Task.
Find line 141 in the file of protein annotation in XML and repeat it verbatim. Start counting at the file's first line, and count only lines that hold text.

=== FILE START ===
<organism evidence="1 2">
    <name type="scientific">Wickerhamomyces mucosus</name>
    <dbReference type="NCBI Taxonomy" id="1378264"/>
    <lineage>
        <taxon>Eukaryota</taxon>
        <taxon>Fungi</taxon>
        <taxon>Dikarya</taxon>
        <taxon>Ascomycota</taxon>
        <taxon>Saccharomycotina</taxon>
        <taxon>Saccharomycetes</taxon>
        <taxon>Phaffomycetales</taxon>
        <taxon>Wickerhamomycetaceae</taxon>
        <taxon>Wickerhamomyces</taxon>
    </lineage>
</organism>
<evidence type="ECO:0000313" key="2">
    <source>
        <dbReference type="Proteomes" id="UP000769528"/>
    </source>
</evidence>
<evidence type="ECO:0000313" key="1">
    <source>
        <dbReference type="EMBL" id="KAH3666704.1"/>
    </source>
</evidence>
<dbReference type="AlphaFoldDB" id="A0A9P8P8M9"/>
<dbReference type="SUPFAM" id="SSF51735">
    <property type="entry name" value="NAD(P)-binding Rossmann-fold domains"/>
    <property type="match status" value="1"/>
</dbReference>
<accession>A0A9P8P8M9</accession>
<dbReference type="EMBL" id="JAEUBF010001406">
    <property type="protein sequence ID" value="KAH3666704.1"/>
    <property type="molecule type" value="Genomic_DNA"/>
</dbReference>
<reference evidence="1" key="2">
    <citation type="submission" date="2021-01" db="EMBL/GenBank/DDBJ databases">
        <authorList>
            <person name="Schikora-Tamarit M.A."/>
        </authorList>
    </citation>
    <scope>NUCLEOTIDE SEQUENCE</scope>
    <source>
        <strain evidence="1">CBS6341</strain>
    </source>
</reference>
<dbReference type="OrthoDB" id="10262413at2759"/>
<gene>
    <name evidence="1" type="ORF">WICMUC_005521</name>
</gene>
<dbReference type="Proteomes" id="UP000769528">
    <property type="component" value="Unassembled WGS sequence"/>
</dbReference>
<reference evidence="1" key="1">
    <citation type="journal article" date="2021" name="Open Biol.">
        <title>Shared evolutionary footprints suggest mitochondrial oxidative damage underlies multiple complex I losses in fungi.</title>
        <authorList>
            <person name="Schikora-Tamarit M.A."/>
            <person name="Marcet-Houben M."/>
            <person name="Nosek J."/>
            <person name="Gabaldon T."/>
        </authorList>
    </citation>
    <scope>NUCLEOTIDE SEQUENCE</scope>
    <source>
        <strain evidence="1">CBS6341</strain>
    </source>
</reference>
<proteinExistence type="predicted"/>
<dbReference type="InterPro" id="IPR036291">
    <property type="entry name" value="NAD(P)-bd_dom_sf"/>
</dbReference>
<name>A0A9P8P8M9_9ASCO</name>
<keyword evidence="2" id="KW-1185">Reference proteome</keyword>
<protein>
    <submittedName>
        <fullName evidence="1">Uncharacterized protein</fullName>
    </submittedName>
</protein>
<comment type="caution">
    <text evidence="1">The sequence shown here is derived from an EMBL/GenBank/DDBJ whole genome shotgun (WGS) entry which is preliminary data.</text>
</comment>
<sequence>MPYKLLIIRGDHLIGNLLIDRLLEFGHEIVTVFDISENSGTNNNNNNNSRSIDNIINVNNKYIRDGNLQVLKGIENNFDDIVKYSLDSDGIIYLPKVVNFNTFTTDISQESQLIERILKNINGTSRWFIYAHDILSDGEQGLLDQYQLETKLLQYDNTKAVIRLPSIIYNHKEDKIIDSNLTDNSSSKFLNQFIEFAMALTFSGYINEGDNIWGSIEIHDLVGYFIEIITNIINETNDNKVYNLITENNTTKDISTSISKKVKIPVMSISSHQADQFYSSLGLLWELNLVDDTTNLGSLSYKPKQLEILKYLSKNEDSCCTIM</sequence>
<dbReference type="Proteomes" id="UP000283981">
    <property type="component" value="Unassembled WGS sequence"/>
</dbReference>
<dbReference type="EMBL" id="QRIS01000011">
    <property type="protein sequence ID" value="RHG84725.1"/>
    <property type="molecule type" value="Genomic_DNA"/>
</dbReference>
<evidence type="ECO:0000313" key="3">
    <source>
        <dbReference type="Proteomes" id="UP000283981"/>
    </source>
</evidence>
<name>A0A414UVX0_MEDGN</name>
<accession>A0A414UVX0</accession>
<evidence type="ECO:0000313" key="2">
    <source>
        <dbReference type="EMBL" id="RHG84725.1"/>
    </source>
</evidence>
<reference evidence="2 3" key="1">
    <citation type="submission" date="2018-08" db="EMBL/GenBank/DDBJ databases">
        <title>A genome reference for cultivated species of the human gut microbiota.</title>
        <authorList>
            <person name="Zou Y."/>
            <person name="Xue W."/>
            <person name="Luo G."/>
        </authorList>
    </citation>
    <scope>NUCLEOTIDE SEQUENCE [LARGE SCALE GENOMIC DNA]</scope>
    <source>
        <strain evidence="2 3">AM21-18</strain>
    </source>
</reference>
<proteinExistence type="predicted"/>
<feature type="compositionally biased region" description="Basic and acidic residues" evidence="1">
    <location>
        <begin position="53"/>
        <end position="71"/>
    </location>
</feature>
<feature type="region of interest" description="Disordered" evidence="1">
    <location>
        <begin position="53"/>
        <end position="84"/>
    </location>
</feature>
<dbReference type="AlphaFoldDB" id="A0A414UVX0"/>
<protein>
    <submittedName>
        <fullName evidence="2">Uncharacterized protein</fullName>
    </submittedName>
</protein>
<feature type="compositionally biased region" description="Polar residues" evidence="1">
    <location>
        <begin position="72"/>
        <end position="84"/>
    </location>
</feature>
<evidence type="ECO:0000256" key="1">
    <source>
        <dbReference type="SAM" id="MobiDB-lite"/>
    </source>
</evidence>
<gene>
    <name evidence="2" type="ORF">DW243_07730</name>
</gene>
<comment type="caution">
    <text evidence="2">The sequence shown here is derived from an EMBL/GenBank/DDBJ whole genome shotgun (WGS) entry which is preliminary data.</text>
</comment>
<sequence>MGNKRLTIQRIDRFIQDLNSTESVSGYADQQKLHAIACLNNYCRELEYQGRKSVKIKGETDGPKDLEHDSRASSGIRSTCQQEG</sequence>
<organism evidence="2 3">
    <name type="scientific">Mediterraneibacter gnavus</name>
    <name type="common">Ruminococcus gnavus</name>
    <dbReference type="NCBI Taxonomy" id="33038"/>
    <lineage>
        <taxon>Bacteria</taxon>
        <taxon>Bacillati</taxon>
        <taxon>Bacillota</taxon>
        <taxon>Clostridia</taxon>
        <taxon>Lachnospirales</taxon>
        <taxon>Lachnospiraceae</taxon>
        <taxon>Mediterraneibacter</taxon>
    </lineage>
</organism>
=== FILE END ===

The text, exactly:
</feature>